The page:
CHICAGO (CBS) — It’s a new $200 million taxpayer-funded medical program for children in the state’s care, but if you want to know how it’s working out, you can’t. The state isn’t releasing that information.
CBS 2 Political Investigator Dana Kozlov reports one group is now suing to get that information, on the basis that the public has a right to know.READ MORE: With COVID-19 Omicron Variant Cases Being Identified In U.S., Local Public Health Officials Are On High Alert
It’s the latest concern about the YouthCare managed care program, concerns CBS 2 began highlighting a year and a half ago.
About 36,000 current and former foster children and wards of the state rely on YouthCare, a new managed care program, for their medical needs. The switch to this for-profit program happened Sept. 1, 2020, despite foster parents and child advocates concerns voicing concerns a year ago that care could get worse.
“I would say that my concerns have intensified given, you know, the pandemic,” Grace Brown said last August.
“I think we’re in big trouble on September 1,” attorney Brian Finley said at the time.
Ten months and $210 million in taxpayer funds later, the Better Government Association wanted to know if YouthCare – managed by for-profit Meridian Health – is working. Imagine the surprise when the Illinois Department of Healthcare and Family Services turned down their request for information, claiming it would give away trade secrets.
“These are records about the performance of a company being paid with taxpayer dollars that is in charge of caring for some of the state’s most vulnerable citizens,” said BGA senior investigative reporter David Jackson.
So the BGA sued to get the information, filing a lawsuit on Tuesday to force the state to make that information public; to force transparency, something Gov. JB Pritzker and other state leaders consistently claim to be a top priority.READ MORE: Chicago Weather: Early Morning Showers; Mild Day Friday
“To say it’s disappointing is an understatement,” said Cook County Public Guardian Charles Golbert, who voiced concern about this managed care program even before it began. “We just want to know how’s it going? What’s the performance data? And they won’t give it to us.”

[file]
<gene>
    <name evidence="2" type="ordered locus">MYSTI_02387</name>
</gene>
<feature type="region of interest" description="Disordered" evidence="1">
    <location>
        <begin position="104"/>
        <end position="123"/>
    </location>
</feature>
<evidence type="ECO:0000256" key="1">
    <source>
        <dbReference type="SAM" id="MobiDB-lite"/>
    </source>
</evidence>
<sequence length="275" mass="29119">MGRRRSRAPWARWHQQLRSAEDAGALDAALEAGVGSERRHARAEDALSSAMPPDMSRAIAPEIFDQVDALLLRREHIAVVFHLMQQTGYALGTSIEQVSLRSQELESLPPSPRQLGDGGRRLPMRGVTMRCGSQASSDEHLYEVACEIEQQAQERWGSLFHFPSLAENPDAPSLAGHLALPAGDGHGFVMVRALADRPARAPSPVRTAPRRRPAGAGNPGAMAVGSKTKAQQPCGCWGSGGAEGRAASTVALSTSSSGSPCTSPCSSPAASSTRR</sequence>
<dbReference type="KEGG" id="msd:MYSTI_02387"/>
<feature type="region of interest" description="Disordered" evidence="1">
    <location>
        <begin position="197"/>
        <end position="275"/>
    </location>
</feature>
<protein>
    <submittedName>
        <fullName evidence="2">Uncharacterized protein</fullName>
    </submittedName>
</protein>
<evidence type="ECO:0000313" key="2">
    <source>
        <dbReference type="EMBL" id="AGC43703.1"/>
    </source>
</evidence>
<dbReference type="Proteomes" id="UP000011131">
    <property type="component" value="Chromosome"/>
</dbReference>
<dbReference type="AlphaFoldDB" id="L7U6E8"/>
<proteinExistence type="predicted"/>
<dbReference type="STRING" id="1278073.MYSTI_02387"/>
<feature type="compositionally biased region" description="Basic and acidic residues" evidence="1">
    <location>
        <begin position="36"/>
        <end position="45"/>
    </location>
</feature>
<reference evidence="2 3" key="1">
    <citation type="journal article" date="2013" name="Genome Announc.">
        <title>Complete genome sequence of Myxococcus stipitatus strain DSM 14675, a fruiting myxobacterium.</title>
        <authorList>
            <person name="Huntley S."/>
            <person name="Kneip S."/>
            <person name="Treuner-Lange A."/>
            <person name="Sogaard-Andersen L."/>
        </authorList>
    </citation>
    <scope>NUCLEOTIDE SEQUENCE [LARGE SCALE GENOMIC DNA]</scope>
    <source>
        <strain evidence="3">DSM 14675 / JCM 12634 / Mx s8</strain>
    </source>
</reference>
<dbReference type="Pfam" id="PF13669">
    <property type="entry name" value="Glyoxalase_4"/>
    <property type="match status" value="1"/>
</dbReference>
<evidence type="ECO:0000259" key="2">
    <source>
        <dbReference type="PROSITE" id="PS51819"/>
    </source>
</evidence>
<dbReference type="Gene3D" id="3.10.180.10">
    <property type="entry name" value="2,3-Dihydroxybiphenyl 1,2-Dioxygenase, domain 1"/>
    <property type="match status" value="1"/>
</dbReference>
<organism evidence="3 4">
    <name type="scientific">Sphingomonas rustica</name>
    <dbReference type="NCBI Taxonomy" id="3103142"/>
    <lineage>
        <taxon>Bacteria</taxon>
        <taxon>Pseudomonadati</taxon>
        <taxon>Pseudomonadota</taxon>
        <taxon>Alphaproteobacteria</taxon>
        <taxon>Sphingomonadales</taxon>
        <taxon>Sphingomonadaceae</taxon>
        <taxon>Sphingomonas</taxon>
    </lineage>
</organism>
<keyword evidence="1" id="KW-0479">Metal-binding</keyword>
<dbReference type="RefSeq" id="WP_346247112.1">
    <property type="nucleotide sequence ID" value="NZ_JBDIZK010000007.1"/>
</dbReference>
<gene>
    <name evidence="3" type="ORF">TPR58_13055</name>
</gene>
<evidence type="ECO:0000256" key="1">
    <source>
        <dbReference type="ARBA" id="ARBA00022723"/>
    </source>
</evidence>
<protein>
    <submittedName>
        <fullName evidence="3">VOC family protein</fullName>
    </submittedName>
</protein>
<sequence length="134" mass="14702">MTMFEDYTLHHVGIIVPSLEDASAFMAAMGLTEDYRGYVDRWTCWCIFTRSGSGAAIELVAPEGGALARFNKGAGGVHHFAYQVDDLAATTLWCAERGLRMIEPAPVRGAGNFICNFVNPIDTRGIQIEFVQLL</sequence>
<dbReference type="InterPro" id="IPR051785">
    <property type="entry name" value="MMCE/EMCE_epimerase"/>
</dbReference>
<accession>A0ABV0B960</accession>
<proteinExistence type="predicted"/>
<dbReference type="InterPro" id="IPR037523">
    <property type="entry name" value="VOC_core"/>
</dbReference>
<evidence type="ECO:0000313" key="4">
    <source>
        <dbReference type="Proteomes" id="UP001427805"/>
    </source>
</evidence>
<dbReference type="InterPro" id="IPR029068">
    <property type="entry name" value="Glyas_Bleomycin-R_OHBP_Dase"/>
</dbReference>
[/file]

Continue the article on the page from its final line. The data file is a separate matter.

Even the Illinois Department of Children and Family Services doesn’t really know how the overall program is going. A spokesperson told the BGA it monitors individual care cases, not the overall program.
“For the State of Illinois to be asserting a trade secrets defense on behalf of a for- profit corporation its contracted with is just absurd,” Golbert said.
CBS 2 reached out to DCFS about any concerns officials there have about the data being kept secret, and to ask why they have no handle on how the managed care program is working.
Spokesman Bill McCaffrey issued the following statement:
“DCFS advocates for the children in our care and works hard to make sure that each child receives the health care they need. DCFS does not oversee the YouthCare contract and questions related to the contract should be directed to The Illinois Department of Healthcare and Family Services and Meridian.”
Illinois Department of Healthcare and Family Services spokeswoman Jamie Munks said the department’s contracts with vendors “require each party to keep certain information confidential, including documents submitted to the state that have been determined by our vendors to be confidential and proprietary.”MORE NEWS: Jussie Smollett Trial: Defense Attorney Calls For Mistrial And Accuses Judge Of Lunging At Her; Judge Denies Claims And Motion
“Portions of the documents requested by the BGA were determined by our vendor to be proprietary and containing commercial information that could cause competitive harm if released. The Department has requested Meridian consider consenting to the release of the information that was redacted, but without their consent the Department is bound by its contract. As a result, the Department responded to the FOIA by providing the requested documents, but with certain information redacted, as permitted under Section 7(1)(g) of the Freedom of Information Act. Further questions as to the determination to keep this information confidential should be directed to Meridian,” Munks added.